Grant awards range from $1,000 to $75,000. Among the 57 land trusts awarded grants were North Shore Land Alliance, Hudson Highlands Land Trust, Columbia Land Conservancy, Saratoga PLAN, Champlain Area Trails, Finger Lakes Land Trust, Tug Hill Tomorrow Land Trust, Genesee Land Trust and Western New York Land Conservancy. Grant funds are intended to assist land trusts in advancing goals set in the New York State's Open Space Conservation Plan and state wildlife action plan.
The EPF-funded grants will also support urban open space programs administered by the Manhattan, Bronx and Brooklyn-Queens Land Trusts, Kingston Land Trust, Capital District Community Gardens and Grassroots Gardens of Buffalo.
The $1.4 million was awarded by region as follows:
Western New York /Finger Lakes/Southern Tier: 11 awards totaling $272,250
Central New York/Mohawk Valley: Two awards totaling $25,600
Northern New York/Adirondacks: 10 awards totaling $172,750
Capital Region: 20 awards totaling $325,900
Hudson Valley: 26 awards totaling $475,300
New York City: Three awards totaling $56,700
Long Island: Three awards totaling $89,000
For a map and a complete listing of the 2013 grant recipients, visit DEC's website.
Since the program's inception in 2002, the Conservation Partnership Program has awarded more than $8 million in grants for 509 projects benefiting 83 different land trust organizations across the state. This investment has leveraged more than $14 million in additional funding. The funds have helped create employment and advancement opportunities in the conservation field and helped local communities permanently conserve more than 18,000 acres of farmland, wildlife habitat, recreation areas and urban open space. The Land Trust Alliance administers the Conservation Partnership Program in coordination with DEC.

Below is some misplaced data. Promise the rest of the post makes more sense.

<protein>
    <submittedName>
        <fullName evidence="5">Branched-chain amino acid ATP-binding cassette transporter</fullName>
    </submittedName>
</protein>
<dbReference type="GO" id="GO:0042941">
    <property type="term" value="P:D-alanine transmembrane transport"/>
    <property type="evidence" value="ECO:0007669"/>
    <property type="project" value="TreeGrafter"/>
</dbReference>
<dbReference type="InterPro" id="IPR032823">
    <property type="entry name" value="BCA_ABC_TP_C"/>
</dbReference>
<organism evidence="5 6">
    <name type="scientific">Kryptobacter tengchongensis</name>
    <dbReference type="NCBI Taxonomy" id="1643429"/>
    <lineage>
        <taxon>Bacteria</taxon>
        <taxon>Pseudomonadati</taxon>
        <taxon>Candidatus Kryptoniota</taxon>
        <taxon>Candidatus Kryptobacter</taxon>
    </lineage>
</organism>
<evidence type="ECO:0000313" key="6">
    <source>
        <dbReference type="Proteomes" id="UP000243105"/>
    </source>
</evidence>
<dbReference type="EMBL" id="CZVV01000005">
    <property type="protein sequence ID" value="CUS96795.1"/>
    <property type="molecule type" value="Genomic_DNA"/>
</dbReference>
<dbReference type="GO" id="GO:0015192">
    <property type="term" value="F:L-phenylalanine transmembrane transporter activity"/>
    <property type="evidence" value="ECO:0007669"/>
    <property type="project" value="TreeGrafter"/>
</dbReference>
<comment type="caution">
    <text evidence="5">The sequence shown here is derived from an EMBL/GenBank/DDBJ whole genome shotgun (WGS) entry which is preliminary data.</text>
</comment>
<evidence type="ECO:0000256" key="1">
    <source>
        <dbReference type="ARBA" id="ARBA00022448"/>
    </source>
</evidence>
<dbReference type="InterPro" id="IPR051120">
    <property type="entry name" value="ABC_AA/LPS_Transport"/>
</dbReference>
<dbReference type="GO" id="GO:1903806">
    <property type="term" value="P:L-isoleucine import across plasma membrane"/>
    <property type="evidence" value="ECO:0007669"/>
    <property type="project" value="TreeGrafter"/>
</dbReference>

The EPF grants announced today will support local efforts that contribute substantially to the Hudson Valley region's $800 million agricultural sector and $4.3 billion tourism economy by helping to preserve the state's most productive agricultural lands and expanding public access to trails and other popular recreation areas.
Recent research underscores how New York's investment in land conservation and open space boosts property values, supports local businesses, saves taxpayer dollars and protects public health. A 2011 study by the Trust for Public Land found that every dollar of investment from New York's Environmental Protection Fund generates $7 in total economic benefits from tourism, reduced government costs and public health. According to the Outdoor Industry Association, outdoor recreation in New York directly supports 305,000 jobs across the state, generating $15 billion in wages and tax revenue.
This release was produced by the New York Department of Environmental Conservation.
Posted by Matt Cimitile: April 30, 2013